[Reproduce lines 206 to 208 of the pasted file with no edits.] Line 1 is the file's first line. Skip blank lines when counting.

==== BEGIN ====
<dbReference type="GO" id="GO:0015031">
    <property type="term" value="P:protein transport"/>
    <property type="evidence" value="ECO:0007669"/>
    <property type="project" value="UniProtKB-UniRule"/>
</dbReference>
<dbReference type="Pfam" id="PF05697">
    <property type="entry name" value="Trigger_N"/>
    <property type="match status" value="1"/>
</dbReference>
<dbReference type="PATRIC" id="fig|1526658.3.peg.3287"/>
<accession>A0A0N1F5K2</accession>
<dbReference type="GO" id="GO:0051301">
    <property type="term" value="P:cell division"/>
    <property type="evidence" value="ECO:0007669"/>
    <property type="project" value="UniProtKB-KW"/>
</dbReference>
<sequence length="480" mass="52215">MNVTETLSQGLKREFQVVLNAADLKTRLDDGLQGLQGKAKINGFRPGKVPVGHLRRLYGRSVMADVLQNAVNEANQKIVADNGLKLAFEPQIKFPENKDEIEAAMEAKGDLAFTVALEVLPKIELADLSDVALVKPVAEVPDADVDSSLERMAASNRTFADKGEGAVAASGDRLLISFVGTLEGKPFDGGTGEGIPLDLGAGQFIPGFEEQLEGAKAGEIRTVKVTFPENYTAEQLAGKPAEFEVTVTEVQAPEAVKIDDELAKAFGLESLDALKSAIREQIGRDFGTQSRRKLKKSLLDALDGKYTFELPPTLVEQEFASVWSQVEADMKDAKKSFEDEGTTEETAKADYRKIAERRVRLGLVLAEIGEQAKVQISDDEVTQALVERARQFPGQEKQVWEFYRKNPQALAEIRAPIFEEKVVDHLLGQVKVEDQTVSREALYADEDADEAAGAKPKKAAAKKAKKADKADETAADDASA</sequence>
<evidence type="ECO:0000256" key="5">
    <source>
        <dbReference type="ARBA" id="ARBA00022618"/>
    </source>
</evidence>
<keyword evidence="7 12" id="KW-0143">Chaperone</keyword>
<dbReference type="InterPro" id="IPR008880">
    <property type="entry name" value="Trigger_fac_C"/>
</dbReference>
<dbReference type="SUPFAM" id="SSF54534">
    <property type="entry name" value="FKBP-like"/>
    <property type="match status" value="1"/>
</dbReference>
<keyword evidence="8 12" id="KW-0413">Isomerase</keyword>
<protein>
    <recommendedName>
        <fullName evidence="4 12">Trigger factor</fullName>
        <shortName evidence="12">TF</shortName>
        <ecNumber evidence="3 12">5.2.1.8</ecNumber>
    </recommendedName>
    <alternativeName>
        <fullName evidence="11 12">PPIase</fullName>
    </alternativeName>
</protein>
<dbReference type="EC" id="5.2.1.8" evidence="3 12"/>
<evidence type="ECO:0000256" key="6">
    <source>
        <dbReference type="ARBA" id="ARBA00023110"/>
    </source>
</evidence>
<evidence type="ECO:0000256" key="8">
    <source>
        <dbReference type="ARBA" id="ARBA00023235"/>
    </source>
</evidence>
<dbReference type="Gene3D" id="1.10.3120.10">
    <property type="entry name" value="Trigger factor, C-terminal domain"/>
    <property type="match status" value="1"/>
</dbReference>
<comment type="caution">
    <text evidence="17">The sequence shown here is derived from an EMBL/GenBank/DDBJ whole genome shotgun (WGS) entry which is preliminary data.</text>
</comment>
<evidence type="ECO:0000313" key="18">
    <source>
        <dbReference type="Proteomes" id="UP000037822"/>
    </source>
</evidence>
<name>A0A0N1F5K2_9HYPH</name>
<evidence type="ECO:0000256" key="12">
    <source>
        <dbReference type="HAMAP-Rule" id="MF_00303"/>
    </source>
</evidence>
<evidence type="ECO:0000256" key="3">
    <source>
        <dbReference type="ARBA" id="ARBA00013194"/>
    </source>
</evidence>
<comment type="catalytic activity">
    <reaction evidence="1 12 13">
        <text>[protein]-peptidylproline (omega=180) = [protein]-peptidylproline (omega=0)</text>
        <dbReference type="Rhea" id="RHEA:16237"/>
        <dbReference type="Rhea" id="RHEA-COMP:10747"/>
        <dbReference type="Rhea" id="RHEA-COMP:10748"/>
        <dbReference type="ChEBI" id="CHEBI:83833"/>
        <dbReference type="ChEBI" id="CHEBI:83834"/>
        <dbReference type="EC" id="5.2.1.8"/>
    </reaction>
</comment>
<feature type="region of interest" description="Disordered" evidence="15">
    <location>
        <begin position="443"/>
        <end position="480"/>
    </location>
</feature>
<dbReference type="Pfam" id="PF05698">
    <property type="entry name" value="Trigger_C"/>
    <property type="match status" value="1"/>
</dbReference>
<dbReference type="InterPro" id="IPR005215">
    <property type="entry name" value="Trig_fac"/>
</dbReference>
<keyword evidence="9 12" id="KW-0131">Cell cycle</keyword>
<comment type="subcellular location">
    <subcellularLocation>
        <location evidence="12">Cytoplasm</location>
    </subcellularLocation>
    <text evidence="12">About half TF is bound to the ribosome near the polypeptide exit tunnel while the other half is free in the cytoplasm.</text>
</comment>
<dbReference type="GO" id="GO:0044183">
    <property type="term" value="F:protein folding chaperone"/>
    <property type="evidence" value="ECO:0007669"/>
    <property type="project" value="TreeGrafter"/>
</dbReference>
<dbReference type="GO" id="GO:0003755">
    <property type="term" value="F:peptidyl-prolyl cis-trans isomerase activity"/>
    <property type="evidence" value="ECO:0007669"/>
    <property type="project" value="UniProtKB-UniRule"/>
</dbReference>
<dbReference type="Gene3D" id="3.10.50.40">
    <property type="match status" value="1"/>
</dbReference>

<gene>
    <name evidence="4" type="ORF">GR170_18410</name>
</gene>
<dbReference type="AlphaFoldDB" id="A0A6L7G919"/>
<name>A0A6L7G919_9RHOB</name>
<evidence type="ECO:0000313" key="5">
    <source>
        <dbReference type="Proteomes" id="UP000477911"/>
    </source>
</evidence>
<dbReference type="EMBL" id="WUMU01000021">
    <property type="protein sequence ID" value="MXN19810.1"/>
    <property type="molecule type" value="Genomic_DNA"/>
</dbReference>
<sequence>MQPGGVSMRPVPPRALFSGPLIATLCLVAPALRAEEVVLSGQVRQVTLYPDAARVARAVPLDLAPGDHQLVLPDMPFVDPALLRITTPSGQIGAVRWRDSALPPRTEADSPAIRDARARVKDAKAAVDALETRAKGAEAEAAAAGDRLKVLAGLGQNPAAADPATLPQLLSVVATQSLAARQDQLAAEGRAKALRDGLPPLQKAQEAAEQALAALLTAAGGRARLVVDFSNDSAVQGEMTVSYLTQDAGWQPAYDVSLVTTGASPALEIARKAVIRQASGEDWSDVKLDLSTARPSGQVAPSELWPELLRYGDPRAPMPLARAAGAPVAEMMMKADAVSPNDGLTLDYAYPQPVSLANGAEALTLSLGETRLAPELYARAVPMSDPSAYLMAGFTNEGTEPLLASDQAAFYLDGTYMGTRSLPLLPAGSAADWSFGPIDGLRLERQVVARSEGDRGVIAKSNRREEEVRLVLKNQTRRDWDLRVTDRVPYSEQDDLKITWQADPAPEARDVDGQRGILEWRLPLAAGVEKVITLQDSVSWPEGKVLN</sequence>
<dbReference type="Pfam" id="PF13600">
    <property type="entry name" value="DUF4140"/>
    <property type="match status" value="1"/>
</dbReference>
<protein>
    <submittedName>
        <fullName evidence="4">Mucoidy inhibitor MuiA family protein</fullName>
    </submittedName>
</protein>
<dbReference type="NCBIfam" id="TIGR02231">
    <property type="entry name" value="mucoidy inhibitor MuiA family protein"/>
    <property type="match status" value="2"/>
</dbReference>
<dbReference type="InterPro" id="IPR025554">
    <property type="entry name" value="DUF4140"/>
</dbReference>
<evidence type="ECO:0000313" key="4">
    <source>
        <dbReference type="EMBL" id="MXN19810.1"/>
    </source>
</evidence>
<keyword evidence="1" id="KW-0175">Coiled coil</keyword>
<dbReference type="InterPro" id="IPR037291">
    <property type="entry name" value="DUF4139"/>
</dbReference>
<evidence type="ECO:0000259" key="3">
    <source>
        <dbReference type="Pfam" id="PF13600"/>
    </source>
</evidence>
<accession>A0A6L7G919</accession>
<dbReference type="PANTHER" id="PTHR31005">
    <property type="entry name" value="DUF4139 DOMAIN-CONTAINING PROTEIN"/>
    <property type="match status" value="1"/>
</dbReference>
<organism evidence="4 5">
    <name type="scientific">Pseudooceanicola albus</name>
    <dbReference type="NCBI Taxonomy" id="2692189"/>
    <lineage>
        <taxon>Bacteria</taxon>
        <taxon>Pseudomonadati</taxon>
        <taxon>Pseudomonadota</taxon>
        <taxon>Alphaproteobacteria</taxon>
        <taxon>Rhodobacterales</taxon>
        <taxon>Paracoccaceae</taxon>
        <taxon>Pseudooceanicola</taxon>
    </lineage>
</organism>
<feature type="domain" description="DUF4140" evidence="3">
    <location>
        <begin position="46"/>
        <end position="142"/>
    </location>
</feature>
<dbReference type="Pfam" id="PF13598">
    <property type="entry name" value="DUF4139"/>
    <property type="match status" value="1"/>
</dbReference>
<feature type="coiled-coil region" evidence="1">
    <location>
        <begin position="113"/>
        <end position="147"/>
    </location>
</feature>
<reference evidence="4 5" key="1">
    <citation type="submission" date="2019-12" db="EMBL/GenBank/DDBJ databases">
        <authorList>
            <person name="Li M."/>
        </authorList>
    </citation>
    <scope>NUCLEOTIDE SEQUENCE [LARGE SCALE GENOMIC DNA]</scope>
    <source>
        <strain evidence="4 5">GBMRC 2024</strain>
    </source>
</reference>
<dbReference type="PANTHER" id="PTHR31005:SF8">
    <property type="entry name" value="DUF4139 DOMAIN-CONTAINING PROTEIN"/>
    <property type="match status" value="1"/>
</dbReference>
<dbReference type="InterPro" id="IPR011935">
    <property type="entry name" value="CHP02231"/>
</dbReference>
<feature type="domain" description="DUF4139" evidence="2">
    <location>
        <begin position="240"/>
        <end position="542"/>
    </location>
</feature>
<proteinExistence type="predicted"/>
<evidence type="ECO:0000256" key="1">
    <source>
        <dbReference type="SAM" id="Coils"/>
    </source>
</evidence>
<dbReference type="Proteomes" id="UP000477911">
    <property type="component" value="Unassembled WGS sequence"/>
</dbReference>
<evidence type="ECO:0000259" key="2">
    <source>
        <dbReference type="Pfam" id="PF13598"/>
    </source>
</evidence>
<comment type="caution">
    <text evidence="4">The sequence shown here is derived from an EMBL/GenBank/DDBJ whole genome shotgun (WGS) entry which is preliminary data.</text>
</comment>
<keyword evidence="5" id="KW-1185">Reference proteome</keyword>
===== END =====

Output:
    <source>
        <strain evidence="4 5">GBMRC 2024</strain>
    </source>